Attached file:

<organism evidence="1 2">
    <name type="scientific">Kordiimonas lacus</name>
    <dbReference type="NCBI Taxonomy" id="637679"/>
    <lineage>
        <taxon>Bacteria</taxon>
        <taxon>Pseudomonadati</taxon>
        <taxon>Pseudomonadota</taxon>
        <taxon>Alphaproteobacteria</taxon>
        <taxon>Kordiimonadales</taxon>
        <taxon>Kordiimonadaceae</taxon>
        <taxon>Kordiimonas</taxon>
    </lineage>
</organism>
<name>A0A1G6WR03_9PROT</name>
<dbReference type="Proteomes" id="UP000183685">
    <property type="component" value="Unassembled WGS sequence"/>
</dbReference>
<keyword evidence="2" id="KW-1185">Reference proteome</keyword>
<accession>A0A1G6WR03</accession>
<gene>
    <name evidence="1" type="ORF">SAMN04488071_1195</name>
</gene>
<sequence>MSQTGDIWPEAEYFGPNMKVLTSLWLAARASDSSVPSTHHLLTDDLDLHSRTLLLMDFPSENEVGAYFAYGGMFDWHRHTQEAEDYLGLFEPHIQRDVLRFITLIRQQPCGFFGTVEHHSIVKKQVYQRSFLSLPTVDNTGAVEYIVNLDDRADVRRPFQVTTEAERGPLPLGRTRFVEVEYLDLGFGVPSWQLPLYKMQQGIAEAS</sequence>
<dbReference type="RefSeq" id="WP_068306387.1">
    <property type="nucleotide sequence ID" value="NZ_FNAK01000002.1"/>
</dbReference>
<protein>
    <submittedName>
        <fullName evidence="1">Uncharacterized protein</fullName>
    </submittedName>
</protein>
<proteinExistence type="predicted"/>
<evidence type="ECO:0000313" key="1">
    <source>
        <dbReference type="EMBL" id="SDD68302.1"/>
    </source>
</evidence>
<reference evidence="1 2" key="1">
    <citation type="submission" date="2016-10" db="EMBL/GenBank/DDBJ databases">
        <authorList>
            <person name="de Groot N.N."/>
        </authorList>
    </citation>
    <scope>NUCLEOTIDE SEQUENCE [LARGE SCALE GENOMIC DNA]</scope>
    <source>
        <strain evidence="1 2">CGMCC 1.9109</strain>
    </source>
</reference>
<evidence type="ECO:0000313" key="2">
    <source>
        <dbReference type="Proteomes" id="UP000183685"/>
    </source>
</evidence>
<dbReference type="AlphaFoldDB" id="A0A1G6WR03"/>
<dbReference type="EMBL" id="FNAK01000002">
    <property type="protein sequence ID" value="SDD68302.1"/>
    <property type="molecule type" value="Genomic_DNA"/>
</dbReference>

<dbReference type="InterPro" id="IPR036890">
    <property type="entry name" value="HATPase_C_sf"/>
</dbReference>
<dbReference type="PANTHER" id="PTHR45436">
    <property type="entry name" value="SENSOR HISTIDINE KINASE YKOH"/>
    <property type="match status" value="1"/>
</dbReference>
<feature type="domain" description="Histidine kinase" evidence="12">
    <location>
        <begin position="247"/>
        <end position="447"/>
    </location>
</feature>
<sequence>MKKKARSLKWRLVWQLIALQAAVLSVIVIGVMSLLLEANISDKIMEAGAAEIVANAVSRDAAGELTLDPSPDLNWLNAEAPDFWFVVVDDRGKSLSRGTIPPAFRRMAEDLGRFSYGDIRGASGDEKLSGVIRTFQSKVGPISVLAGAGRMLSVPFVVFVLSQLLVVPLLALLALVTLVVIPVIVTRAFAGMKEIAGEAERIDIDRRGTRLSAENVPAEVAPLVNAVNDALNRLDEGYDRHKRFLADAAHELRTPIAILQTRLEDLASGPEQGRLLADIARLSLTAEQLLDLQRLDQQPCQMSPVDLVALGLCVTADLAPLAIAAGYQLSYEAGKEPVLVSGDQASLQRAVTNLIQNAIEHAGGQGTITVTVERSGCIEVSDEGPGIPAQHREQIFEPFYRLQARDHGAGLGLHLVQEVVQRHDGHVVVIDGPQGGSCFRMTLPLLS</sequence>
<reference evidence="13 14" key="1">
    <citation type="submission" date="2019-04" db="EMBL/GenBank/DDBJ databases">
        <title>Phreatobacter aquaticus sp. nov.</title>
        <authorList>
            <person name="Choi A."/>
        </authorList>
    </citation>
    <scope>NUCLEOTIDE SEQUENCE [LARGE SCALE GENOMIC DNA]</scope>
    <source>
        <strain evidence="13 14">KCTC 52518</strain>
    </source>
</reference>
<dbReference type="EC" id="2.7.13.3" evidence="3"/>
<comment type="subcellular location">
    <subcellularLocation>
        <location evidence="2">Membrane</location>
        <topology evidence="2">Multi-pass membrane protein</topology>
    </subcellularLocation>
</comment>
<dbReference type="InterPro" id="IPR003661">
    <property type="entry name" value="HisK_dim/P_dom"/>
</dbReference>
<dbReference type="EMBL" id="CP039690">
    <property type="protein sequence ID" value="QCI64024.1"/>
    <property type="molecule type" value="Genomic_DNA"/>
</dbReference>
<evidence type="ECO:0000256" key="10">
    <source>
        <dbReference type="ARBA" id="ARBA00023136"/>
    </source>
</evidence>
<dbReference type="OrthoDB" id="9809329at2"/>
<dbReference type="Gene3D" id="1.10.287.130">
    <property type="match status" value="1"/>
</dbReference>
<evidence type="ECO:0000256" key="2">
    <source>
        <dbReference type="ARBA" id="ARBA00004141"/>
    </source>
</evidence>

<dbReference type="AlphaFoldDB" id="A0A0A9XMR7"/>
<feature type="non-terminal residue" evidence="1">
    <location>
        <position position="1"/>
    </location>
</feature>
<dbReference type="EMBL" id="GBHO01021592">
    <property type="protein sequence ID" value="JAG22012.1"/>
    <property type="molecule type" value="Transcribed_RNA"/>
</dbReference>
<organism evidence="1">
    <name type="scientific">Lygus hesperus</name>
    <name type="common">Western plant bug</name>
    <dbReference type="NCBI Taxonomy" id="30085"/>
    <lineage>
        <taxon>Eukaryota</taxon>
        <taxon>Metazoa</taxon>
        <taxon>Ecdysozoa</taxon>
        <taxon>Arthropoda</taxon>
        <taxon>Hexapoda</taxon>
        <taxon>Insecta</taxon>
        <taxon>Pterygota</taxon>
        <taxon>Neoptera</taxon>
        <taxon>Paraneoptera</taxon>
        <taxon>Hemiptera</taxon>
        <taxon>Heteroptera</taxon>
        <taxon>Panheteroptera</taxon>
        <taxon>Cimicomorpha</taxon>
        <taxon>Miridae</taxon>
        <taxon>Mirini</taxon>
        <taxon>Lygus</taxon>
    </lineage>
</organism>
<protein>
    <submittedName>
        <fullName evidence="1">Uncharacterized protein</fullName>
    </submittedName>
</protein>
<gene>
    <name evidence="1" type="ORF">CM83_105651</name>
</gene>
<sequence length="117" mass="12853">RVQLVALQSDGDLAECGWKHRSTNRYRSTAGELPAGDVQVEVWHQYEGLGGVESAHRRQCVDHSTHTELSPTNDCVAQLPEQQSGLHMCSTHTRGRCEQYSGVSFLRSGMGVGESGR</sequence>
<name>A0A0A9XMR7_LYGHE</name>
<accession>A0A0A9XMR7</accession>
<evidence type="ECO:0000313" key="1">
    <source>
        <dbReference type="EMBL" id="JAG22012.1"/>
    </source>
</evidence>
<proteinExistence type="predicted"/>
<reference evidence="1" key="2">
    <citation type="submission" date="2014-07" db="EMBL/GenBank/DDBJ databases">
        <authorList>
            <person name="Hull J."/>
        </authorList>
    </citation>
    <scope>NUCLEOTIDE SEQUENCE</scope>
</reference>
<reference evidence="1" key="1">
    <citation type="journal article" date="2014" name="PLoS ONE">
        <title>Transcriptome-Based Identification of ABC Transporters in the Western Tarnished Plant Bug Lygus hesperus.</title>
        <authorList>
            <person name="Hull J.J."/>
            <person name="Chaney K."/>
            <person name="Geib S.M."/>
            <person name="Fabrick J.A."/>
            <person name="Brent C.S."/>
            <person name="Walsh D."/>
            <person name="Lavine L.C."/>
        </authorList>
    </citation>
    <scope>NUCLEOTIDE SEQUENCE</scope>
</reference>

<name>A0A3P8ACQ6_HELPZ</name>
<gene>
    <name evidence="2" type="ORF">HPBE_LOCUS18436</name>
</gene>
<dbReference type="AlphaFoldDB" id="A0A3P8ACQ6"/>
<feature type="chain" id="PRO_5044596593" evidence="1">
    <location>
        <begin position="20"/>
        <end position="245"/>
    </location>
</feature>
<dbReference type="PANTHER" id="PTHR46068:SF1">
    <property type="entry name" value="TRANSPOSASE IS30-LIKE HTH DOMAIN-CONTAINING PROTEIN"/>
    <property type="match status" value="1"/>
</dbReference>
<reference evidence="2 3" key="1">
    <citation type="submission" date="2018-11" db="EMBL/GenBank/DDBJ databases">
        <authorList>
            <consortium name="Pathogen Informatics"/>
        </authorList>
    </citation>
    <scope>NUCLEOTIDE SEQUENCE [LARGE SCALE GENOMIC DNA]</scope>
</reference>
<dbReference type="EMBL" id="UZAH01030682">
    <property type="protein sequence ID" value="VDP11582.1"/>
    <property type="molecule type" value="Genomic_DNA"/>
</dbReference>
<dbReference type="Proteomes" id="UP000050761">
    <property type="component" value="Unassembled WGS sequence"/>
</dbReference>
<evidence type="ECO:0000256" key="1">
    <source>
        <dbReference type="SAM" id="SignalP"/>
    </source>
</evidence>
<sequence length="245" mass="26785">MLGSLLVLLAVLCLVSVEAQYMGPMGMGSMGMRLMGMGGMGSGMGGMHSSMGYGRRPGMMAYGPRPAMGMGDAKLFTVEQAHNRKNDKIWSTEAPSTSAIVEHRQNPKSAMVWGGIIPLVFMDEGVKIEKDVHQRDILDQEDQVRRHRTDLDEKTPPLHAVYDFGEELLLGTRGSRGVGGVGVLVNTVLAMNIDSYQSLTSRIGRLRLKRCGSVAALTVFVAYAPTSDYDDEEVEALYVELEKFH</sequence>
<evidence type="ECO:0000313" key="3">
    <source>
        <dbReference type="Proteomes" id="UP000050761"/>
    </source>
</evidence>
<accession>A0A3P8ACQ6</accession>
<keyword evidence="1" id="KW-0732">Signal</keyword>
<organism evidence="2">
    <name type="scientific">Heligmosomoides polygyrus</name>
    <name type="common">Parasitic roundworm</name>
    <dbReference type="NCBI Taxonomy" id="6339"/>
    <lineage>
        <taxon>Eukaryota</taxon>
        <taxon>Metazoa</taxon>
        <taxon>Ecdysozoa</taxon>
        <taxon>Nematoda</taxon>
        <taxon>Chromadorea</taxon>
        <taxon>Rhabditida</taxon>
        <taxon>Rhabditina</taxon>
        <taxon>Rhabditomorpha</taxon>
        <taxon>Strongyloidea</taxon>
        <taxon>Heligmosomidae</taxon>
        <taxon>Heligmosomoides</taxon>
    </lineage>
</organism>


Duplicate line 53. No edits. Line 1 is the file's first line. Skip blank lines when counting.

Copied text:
</evidence>